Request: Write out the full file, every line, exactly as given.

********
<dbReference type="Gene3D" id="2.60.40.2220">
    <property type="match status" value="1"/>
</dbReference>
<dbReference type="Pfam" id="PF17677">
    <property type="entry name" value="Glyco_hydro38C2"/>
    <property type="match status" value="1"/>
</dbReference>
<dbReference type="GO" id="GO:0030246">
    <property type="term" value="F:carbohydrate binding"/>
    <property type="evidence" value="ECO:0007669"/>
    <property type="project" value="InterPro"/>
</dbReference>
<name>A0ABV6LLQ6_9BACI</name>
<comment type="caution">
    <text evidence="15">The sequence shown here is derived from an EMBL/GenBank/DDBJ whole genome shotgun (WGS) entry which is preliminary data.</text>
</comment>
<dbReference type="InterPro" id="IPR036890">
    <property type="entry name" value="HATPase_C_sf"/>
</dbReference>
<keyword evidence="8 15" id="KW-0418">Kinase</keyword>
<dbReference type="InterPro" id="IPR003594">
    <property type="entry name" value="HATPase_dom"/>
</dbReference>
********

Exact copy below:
<dbReference type="Gene3D" id="2.60.40.2220">
    <property type="match status" value="1"/>
</dbReference>
<dbReference type="Pfam" id="PF17677">
    <property type="entry name" value="Glyco_hydro38C2"/>
    <property type="match status" value="1"/>
</dbReference>
<dbReference type="GO" id="GO:0030246">
    <property type="term" value="F:carbohydrate binding"/>
    <property type="evidence" value="ECO:0007669"/>
    <property type="project" value="InterPro"/>
</dbReference>
<name>A0ABV6LLQ6_9BACI</name>
<comment type="caution">
    <text evidence="15">The sequence shown here is derived from an EMBL/GenBank/DDBJ whole genome shotgun (WGS) entry which is preliminary data.</text>
</comment>
<dbReference type="InterPro" id="IPR036890">
    <property type="entry name" value="HATPase_C_sf"/>
</dbReference>
<keyword evidence="8 15" id="KW-0418">Kinase</keyword>
<dbReference type="InterPro" id="IPR003594">
    <property type="entry name" value="HATPase_dom"/>
</dbReference>